Atomic and molecular layer deposition for surface modification

Mika Vähä-Nissi (Corresponding Author), Jenni Sievänen, Erkki Salo, Pirjo Heikkilä, Eija Kenttä, Leena-Sisko Johansson, Jorma T. Koskinen, Ali Harlin

Research output: Contribution to journalArticleScientificpeer-review

8 Citations (Scopus)

Abstract

Atomic and molecular layer deposition (ALD and MLD, respectively) techniques are based on repeated cycles of gas-solid surface reactions. A partial monolayer of atoms or molecules is deposited to the surface during a single deposition cycle, enabling tailored film composition in principle down to molecular resolution on ideal surfaces. Typically ALD/MLD has been used for applications where uniform and pinhole free thin film is a necessity even on 3D surfaces. However, thin - even non-uniform - atomic and molecular deposited layers can also be used to tailor the surface characteristics of different non-ideal substrates. For example, print quality of inkjet printing on polymer films and penetration of water into porous nonwovens can be adjusted with low-temperature deposited metal oxide. In addition, adhesion of extrusion coated biopolymer to inorganic oxides can be improved with a hybrid layer based on lactic acid.
Original languageEnglish
Pages (from-to)7-11
JournalJournal of Solid State Chemistry
Volume214
Issue numberJune
DOIs
Publication statusPublished - 2014
MoE publication typeA1 Journal article-refereed

Fingerprint

Surface treatment
Oxides
cycles
Biopolymers
lactic acid
biopolymers
Surface reactions
pinholes
Lactic acid
Polymer films
solid surfaces
printing
surface reactions
Extrusion
metal oxides
Printing
Monolayers
Lactic Acid
adhesion
Adhesion

Keywords

  • adhesion
  • atomic layer deposition
  • hybrid
  • inorganic
  • surface treatment

Cite this

Vähä-Nissi, Mika ; Sievänen, Jenni ; Salo, Erkki ; Heikkilä, Pirjo ; Kenttä, Eija ; Johansson, Leena-Sisko ; Koskinen, Jorma T. ; Harlin, Ali. / Atomic and molecular layer deposition for surface modification. In: Journal of Solid State Chemistry. 2014 ; Vol. 214, No. June. pp. 7-11.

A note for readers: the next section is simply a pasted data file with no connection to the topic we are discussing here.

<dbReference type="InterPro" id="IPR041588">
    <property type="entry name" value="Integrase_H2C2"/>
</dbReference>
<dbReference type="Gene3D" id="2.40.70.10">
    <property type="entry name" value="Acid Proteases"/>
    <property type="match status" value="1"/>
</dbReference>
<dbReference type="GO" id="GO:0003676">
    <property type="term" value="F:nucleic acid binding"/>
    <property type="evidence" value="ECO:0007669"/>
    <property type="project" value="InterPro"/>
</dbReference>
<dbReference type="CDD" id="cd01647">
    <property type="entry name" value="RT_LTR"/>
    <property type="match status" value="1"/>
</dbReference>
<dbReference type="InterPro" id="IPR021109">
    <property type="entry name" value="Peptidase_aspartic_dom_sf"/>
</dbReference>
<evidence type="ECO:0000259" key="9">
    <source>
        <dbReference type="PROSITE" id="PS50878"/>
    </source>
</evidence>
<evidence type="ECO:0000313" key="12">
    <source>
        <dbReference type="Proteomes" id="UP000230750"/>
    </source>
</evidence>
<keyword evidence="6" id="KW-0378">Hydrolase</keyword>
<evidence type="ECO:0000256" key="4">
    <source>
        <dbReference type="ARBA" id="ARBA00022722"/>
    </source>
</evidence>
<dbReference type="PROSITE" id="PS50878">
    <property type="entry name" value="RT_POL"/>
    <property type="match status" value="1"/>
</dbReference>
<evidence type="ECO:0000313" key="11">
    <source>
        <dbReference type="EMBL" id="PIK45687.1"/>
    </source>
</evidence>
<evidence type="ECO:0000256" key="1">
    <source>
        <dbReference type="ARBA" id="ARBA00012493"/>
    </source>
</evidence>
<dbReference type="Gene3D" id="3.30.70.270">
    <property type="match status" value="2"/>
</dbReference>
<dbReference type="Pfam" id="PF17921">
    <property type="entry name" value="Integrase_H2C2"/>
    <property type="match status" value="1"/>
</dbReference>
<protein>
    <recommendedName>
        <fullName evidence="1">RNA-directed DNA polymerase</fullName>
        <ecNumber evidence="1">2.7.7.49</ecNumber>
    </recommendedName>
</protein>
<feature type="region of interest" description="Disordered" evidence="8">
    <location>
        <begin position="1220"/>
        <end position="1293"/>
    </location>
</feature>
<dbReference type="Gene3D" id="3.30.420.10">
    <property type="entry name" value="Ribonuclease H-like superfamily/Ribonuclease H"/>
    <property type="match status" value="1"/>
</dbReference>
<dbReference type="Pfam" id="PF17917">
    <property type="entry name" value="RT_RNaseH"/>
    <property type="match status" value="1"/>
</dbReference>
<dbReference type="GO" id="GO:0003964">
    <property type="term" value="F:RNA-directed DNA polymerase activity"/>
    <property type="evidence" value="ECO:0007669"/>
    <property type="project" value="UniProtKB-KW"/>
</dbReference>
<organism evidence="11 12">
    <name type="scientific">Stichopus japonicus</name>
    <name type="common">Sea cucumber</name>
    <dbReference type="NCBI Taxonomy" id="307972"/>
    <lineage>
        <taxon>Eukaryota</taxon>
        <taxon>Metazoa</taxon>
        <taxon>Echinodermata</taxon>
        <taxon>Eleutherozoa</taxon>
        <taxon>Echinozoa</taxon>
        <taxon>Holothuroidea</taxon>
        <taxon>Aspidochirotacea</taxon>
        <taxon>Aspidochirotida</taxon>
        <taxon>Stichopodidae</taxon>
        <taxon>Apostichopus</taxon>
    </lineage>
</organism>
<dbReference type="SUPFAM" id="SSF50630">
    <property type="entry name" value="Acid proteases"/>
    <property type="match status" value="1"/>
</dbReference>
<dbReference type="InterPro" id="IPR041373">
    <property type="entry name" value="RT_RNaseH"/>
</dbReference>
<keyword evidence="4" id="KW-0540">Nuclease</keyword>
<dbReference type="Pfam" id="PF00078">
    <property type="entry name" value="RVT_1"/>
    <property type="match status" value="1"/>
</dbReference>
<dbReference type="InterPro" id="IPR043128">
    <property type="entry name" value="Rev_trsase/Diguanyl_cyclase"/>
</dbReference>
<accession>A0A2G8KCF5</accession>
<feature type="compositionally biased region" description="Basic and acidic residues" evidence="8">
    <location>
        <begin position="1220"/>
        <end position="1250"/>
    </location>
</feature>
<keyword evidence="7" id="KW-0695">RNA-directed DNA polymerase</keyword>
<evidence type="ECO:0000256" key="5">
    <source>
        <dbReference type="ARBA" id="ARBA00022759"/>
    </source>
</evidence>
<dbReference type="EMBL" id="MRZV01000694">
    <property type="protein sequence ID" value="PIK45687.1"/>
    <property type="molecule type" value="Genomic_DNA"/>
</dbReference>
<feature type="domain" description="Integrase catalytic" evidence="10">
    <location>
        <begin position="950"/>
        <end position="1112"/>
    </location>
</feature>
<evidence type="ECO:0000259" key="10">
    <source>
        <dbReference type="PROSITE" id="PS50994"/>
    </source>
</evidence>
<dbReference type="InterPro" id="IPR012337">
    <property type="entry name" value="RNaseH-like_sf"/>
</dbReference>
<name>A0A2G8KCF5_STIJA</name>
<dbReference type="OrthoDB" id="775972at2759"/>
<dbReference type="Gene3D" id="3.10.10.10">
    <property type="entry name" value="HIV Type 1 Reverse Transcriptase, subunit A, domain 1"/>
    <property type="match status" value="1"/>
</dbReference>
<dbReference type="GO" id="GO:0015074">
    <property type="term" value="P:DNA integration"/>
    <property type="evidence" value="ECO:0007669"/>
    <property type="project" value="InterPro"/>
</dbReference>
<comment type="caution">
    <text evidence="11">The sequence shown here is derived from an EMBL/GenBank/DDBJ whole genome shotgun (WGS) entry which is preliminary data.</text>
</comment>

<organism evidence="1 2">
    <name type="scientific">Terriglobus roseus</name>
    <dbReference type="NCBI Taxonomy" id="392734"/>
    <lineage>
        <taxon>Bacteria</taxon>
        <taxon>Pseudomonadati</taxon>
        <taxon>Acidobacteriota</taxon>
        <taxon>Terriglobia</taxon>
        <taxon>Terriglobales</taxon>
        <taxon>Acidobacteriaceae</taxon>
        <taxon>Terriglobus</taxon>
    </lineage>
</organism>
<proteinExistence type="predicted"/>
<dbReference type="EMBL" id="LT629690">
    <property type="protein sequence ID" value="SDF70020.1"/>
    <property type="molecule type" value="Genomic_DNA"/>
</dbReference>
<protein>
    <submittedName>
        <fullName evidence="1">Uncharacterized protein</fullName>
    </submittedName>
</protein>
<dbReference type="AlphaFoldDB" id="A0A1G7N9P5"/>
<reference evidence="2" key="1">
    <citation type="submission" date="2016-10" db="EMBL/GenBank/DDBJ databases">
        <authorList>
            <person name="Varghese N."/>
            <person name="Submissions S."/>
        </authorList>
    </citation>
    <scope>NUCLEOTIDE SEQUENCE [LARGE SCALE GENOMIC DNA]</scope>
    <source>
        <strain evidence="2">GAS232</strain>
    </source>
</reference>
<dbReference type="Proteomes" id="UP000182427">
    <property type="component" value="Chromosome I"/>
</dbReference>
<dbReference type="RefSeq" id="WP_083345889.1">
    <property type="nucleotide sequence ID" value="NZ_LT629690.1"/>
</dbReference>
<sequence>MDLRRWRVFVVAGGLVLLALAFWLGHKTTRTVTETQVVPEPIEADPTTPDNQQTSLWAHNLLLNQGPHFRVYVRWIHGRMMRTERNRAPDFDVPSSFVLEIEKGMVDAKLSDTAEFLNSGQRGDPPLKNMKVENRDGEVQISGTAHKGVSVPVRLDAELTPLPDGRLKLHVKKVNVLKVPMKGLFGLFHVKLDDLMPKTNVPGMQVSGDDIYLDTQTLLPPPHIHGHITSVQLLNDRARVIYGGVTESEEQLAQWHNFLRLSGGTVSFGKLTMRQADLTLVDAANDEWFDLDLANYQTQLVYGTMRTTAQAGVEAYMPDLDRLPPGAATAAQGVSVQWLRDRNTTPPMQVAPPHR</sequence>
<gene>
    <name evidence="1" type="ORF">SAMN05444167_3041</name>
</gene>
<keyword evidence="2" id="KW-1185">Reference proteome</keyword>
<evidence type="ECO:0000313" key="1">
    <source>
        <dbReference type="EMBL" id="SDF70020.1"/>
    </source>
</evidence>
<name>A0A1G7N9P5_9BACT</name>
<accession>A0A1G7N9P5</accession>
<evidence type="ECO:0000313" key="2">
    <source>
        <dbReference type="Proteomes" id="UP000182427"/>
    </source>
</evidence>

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abstract = "Atomic and molecular layer deposition (ALD and MLD, respectively) techniques are based on repeated cycles of gas-solid surface reactions. A partial monolayer of atoms or molecules is deposited to the surface during a single deposition cycle, enabling tailored film composition in principle down to molecular resolution on ideal surfaces. Typically ALD/MLD has been used for applications where uniform and pinhole free thin film is a necessity even on 3D surfaces. However, thin - even non-uniform - atomic and molecular deposited layers can also be used to tailor the surface characteristics of different non-ideal substrates. For example, print quality of inkjet printing on polymer films and penetration of water into porous nonwovens can be adjusted with low-temperature deposited metal oxide. In addition, adhesion of extrusion coated biopolymer to inorganic oxides can be improved with a hybrid layer based on lactic acid.",
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Atomic and molecular layer deposition for surface modification. / Vähä-Nissi, Mika (Corresponding Author); Sievänen, Jenni; Salo, Erkki; Heikkilä, Pirjo; Kenttä, Eija; Johansson, Leena-Sisko; Koskinen, Jorma T.; Harlin, Ali.

In: Journal of Solid State Chemistry, Vol. 214, No. June, 2014, p. 7-11.

Research output: Contribution to journalArticleScientificpeer-review

TY - JOUR

T1 - Atomic and molecular layer deposition for surface modification

AU - Vähä-Nissi, Mika

AU - Sievänen, Jenni

AU - Salo, Erkki

AU - Heikkilä, Pirjo

AU - Kenttä, Eija

AU - Johansson, Leena-Sisko

AU - Koskinen, Jorma T.

AU - Harlin, Ali

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PY - 2014

Y1 - 2014

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AB - Atomic and molecular layer deposition (ALD and MLD, respectively) techniques are based on repeated cycles of gas-solid surface reactions. A partial monolayer of atoms or molecules is deposited to the surface during a single deposition cycle, enabling tailored film composition in principle down to molecular resolution on ideal surfaces. Typically ALD/MLD has been used for applications where uniform and pinhole free thin film is a necessity even on 3D surfaces. However, thin - even non-uniform - atomic and molecular deposited layers can also be used to tailor the surface characteristics of different non-ideal substrates. For example, print quality of inkjet printing on polymer films and penetration of water into porous nonwovens can be adjusted with low-temperature deposited metal oxide. In addition, adhesion of extrusion coated biopolymer to inorganic oxides can be improved with a hybrid layer based on lactic acid.

KW - adhesion

KW - atomic layer deposition

KW - hybrid

KW - inorganic

KW - surface treatment

U2 - 10.1016/j.jssc.2013.11.040

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M3 - Article

VL - 214

SP - 7

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JO - Journal of Solid State Chemistry

JF - Journal of Solid State Chemistry

SN - 0022-4596

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